If you have any questions or want to apply, call us at 1-800-772-1213 or contact your local Social Security office. Please look for the general inquiry telephone number at the Social Security Office Locator. The number may appear under Show Additional Office Information. We hope this information helps.

      Reply
  7. Beth V.

    Hi, I’m presently on worker’s comp with Department of Labor, if my husband passes away while I’m still on worker’s comp, am I eligible to receive his monthly Social Security checks?
    Thanks

    Reply
    • Vonda

      Hi Beth, thanks for using our blog. Workers’ compensation and other public disability benefits may reduce Social Security disability benefits. 

      You may be eligible for reduced widows benefits as early as age 60 (age 50 if disabled) and at any age if caring for the deceased’s child who is under age 16 or disabled and receiving benefits on the deceased’s record. Survivor benefit amounts are based on your husband’s earnings. The more he paid into Social Security, the higher the benefits would be. The benefits will not be established automatically, you will have to contact us.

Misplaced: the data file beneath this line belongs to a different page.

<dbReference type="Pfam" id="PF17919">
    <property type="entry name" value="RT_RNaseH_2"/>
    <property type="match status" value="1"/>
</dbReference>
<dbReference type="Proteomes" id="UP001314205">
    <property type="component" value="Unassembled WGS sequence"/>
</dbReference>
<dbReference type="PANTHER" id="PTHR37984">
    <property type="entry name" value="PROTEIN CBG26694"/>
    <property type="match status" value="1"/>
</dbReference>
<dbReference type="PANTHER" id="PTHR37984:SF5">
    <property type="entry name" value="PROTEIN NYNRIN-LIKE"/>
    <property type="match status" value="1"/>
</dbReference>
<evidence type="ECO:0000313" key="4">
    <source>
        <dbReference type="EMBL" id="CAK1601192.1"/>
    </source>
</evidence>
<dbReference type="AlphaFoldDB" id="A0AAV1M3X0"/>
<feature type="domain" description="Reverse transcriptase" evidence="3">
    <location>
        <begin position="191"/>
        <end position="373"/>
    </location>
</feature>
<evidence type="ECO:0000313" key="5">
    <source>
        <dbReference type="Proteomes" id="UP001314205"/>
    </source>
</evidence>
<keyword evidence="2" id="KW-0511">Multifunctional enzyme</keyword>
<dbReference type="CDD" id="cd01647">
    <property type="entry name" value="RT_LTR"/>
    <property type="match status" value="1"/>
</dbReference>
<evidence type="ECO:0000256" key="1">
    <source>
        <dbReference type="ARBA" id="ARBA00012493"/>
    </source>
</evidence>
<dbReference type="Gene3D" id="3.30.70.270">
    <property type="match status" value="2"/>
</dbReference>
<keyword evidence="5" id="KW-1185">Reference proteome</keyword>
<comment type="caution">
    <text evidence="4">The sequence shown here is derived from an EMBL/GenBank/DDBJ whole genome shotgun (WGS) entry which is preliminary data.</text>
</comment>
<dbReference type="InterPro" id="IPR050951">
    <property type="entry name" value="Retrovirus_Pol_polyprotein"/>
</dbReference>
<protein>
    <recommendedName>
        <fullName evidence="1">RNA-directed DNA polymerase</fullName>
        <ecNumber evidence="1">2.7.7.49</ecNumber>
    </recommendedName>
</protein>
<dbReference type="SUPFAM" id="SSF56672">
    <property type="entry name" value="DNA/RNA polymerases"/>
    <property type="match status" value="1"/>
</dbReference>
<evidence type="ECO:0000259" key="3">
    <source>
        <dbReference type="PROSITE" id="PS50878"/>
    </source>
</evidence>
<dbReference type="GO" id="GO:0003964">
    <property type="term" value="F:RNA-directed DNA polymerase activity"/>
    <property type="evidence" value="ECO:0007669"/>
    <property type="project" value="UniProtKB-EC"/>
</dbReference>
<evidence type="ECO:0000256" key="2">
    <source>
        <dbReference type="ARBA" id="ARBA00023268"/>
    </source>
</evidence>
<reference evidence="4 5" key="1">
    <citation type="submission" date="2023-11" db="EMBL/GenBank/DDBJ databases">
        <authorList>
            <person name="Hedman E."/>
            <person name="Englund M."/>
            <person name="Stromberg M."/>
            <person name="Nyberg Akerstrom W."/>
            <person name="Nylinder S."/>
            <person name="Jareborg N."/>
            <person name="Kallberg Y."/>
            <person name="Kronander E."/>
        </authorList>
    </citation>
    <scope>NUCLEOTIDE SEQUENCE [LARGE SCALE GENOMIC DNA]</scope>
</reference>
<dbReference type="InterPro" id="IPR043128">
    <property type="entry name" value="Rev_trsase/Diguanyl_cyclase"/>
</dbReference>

Check out our If You Are The Survivor web page for details. We hope this helps! 

      Reply
  8. Adriana

    Hola! quisiera saber si programando una cita para atencion, mi familiar (de 86 años) recibira alguna ayuda para rellenar los formularios que necesita para tramitar la jubilacion como superviviente, de su esposo que acaba de fallecer. El gran problema es que ella esta sola en Miami, sin familia ni conocidos.
    Gracias y saludos

    Reply
    • Ann C.

      Hi, Adriana. For information in Spanish, please visit us at  http://www.segurosocial.gov, http://www.facebook.com/segurosocial, or http://www.twitter/segurosocial.  For Social Security information in other languages, please visit us at http://www.socialsecurity.gov/multilanguage. Thanks!

      Reply
    • Billo A.

      Learn to speak English. I’m sure it’s not your situation but a lot of border jumpers learn english to draw the benefits and give honest people like you a bad reputation.

      Reply
      • Debi T.